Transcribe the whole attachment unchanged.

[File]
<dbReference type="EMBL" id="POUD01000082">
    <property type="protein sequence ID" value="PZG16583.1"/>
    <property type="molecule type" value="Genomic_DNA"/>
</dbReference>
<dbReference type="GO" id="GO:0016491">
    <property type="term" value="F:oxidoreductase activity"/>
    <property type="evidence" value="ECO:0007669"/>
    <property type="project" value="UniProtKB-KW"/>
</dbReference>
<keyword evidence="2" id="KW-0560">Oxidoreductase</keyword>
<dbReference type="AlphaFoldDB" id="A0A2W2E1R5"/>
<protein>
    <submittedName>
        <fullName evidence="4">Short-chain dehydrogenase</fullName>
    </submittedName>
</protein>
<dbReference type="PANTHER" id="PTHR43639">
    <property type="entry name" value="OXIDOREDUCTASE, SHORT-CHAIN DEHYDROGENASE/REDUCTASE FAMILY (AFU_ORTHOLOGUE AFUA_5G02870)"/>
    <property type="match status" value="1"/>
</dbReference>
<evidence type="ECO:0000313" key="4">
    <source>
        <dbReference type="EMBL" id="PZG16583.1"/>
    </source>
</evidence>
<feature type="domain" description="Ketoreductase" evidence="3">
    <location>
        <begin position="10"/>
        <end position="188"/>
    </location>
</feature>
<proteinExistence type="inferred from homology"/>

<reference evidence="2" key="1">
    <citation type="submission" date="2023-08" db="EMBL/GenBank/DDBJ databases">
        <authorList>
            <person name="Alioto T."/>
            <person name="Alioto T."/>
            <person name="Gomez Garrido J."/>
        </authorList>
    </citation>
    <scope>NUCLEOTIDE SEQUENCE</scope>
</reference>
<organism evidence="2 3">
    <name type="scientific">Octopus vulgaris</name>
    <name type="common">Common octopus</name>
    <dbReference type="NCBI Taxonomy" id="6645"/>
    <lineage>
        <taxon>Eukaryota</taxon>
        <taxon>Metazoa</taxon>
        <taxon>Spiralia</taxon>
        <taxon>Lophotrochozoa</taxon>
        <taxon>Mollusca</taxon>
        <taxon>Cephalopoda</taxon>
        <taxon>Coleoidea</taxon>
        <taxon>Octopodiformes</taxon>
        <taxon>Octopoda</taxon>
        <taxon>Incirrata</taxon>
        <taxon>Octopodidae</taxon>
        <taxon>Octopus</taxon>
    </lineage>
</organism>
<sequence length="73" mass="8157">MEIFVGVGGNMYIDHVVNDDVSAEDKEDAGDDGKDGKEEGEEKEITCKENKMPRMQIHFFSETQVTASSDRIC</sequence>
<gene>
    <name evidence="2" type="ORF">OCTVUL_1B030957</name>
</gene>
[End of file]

<dbReference type="EMBL" id="POUD01000082">
    <property type="protein sequence ID" value="PZG16583.1"/>
    <property type="molecule type" value="Genomic_DNA"/>
</dbReference>
<dbReference type="GO" id="GO:0016491">
    <property type="term" value="F:oxidoreductase activity"/>
    <property type="evidence" value="ECO:0007669"/>
    <property type="project" value="UniProtKB-KW"/>
</dbReference>
<keyword evidence="2" id="KW-0560">Oxidoreductase</keyword>
<dbReference type="AlphaFoldDB" id="A0A2W2E1R5"/>
<protein>
    <submittedName>
        <fullName evidence="4">Short-chain dehydrogenase</fullName>
    </submittedName>
</protein>
<dbReference type="PANTHER" id="PTHR43639">
    <property type="entry name" value="OXIDOREDUCTASE, SHORT-CHAIN DEHYDROGENASE/REDUCTASE FAMILY (AFU_ORTHOLOGUE AFUA_5G02870)"/>
    <property type="match status" value="1"/>
</dbReference>
<evidence type="ECO:0000313" key="4">
    <source>
        <dbReference type="EMBL" id="PZG16583.1"/>
    </source>
</evidence>
<feature type="domain" description="Ketoreductase" evidence="3">
    <location>
        <begin position="10"/>
        <end position="188"/>
    </location>
</feature>
<proteinExistence type="inferred from homology"/>

<reference evidence="2" key="1">
    <citation type="submission" date="2023-08" db="EMBL/GenBank/DDBJ databases">
        <authorList>
            <person name="Alioto T."/>
            <person name="Alioto T."/>
            <person name="Gomez Garrido J."/>
        </authorList>
    </citation>
    <scope>NUCLEOTIDE SEQUENCE</scope>
</reference>
<organism evidence="2 3">
    <name type="scientific">Octopus vulgaris</name>
    <name type="common">Common octopus</name>
    <dbReference type="NCBI Taxonomy" id="6645"/>
    <lineage>
        <taxon>Eukaryota</taxon>
        <taxon>Metazoa</taxon>
        <taxon>Spiralia</taxon>
        <taxon>Lophotrochozoa</taxon>
        <taxon>Mollusca</taxon>
        <taxon>Cephalopoda</taxon>
        <taxon>Coleoidea</taxon>
        <taxon>Octopodiformes</taxon>
        <taxon>Octopoda</taxon>
        <taxon>Incirrata</taxon>
        <taxon>Octopodidae</taxon>
        <taxon>Octopus</taxon>
    </lineage>
</organism>
<sequence length="73" mass="8157">MEIFVGVGGNMYIDHVVNDDVSAEDKEDAGDDGKDGKEEGEEKEITCKENKMPRMQIHFFSETQVTASSDRIC</sequence>
<gene>
    <name evidence="2" type="ORF">OCTVUL_1B030957</name>
</gene>